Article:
A Crucial Administration Timing Separates Between Beneficial and Counterproductive Effects of Opioids on Postoperative Pain

Erica Suzan; Dorit Pud; Elon Eisenberg

Disclosures

Pain. 2018;159(8):1438-1440. 

In This Article

Background

Tissue injury leads to sensitization of peripheral and central pain pathways, which in turn, enhances clinical pain, including acute postoperative and posttraumatic pain. Indeed, studies have shown that painful surgical procedures, mainly but not only those involve nerve injuries, sensitize pain pathways and often result in high levels of postoperative pain.[21] Not surprisingly, about two-thirds of patients who undergo surgery report moderate to severe early postoperative pain.[7]

In an attempt to attenuate sensitization of pain pathways and subsequent postoperative pain, analgesic techniques and drugs are often used either before, during, or after surgery. This includes opioid drugs, which are often administered chronically for the management of chronic (sometimes preoperative) pain, preemptively (immediately before surgery has begun), during surgery (while tissue injury is ongoing) or postoperatively for managing already existing pain.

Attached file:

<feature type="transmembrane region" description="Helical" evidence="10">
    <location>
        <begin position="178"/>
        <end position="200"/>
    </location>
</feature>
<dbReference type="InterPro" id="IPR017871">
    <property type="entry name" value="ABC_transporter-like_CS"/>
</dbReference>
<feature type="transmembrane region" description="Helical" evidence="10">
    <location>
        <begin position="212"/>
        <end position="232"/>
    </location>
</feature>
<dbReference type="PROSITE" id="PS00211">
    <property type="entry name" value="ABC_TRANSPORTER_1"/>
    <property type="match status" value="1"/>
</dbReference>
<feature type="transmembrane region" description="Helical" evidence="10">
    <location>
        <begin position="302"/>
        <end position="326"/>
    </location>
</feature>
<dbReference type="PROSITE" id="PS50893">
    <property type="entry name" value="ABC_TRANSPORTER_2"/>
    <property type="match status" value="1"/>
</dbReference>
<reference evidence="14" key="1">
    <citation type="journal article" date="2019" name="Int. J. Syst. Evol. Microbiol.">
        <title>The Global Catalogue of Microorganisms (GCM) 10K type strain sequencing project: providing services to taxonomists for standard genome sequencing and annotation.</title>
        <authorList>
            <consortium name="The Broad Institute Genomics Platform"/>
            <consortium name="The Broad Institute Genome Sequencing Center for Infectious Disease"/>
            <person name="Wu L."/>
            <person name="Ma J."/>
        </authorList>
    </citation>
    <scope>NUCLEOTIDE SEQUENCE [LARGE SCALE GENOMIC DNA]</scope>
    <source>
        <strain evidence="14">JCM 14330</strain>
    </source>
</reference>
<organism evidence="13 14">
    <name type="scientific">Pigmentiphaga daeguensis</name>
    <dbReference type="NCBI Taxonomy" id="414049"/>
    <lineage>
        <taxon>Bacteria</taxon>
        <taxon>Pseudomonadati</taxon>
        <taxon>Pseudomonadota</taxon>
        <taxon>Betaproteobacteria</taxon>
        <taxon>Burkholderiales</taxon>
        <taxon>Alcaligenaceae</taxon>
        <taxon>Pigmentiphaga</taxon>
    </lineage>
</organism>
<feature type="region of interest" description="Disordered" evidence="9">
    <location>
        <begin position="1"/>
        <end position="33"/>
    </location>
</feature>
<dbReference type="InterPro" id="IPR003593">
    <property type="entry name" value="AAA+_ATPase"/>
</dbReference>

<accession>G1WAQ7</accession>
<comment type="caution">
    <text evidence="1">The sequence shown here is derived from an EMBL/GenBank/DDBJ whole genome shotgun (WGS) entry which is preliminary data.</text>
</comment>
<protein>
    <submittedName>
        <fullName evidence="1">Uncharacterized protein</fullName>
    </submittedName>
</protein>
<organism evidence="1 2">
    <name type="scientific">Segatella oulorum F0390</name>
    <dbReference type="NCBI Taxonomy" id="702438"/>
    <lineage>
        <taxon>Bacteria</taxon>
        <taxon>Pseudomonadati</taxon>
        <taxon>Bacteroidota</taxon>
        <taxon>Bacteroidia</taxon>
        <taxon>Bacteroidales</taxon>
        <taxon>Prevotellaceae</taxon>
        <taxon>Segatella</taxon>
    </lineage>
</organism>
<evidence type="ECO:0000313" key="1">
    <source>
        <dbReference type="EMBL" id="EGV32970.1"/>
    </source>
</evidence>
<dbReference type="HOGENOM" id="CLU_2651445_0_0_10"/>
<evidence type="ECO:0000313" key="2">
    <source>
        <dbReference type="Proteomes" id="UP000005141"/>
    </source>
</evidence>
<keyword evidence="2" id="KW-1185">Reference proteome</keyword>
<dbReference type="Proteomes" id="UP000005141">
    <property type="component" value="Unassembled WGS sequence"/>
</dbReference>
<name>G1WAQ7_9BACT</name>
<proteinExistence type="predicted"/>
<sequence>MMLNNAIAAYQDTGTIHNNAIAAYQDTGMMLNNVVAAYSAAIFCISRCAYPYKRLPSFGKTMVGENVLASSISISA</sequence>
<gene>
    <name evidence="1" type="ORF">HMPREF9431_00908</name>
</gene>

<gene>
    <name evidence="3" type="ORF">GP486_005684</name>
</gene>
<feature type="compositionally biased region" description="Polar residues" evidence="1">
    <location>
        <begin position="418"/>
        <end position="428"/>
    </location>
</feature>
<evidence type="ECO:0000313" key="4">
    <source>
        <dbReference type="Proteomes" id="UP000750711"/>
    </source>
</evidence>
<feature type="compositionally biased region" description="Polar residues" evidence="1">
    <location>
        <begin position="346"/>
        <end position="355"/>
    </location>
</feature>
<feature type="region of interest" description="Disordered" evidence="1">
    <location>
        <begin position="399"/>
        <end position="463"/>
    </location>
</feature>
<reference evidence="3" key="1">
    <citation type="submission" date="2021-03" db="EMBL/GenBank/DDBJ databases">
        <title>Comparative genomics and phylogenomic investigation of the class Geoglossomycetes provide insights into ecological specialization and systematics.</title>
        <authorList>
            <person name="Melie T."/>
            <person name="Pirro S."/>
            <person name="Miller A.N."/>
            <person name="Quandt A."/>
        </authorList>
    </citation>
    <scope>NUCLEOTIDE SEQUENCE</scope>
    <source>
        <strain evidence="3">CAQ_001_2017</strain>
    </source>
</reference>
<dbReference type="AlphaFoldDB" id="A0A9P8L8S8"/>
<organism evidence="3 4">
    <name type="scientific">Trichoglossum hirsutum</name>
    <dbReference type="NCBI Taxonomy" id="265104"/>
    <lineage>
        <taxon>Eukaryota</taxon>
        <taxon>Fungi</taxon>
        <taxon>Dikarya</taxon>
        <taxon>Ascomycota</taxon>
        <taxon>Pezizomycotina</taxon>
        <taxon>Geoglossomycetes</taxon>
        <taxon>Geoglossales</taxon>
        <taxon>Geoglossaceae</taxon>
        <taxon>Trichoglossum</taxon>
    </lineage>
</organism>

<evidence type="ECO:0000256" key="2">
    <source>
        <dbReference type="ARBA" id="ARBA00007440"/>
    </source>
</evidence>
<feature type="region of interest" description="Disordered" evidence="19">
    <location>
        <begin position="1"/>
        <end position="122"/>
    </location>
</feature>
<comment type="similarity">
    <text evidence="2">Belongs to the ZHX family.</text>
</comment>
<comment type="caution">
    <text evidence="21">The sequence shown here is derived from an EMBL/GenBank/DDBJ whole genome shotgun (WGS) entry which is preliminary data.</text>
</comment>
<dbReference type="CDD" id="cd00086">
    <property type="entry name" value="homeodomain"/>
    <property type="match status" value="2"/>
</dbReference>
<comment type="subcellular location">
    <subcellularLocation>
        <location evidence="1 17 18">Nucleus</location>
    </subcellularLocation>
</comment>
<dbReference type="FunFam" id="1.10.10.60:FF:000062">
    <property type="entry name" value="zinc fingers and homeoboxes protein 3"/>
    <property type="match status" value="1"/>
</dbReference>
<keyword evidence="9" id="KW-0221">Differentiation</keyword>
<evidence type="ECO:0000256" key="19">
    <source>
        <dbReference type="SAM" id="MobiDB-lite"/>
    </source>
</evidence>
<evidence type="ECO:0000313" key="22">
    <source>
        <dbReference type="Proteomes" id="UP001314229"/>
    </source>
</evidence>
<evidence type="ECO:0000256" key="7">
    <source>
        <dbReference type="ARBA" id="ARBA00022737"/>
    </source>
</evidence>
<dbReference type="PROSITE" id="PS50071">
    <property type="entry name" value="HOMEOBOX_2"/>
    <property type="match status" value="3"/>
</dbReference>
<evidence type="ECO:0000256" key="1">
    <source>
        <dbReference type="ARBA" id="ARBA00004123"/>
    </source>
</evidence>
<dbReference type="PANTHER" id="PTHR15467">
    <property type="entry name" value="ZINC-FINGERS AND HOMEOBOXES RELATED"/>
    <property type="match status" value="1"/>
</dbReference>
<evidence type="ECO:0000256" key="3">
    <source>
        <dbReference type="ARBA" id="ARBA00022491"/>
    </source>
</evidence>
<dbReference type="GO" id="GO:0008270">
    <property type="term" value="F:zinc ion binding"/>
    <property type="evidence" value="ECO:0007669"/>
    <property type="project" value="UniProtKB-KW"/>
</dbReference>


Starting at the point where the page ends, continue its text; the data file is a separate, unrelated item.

Although the role of opioid therapy in managing chronic pain is controversial, there is a clear consensus regarding using opioids as the most effective weapon for controlling acute moderate to severe pain around surgery, in many patients.[3] However, in this article, we present a new concept, which identifies a crucial administration timing that separates between beneficial and counterproductive effects of opioids on postoperative pain: if administered before surgery ends—either chronically, preemptively, or during surgery opioids produce unfavorable outcome, measured by increased postoperative pain intensity and/or by higher opioid consumption. This is in strict contrast to their analgesic effect when administered after surgery has ended. Although observations on each of these unfavorable effects have already been reported separately, the broader aspect of this new concept is that if present in central pain pathways while injury occurs, opioids augment acute postoperative pain.

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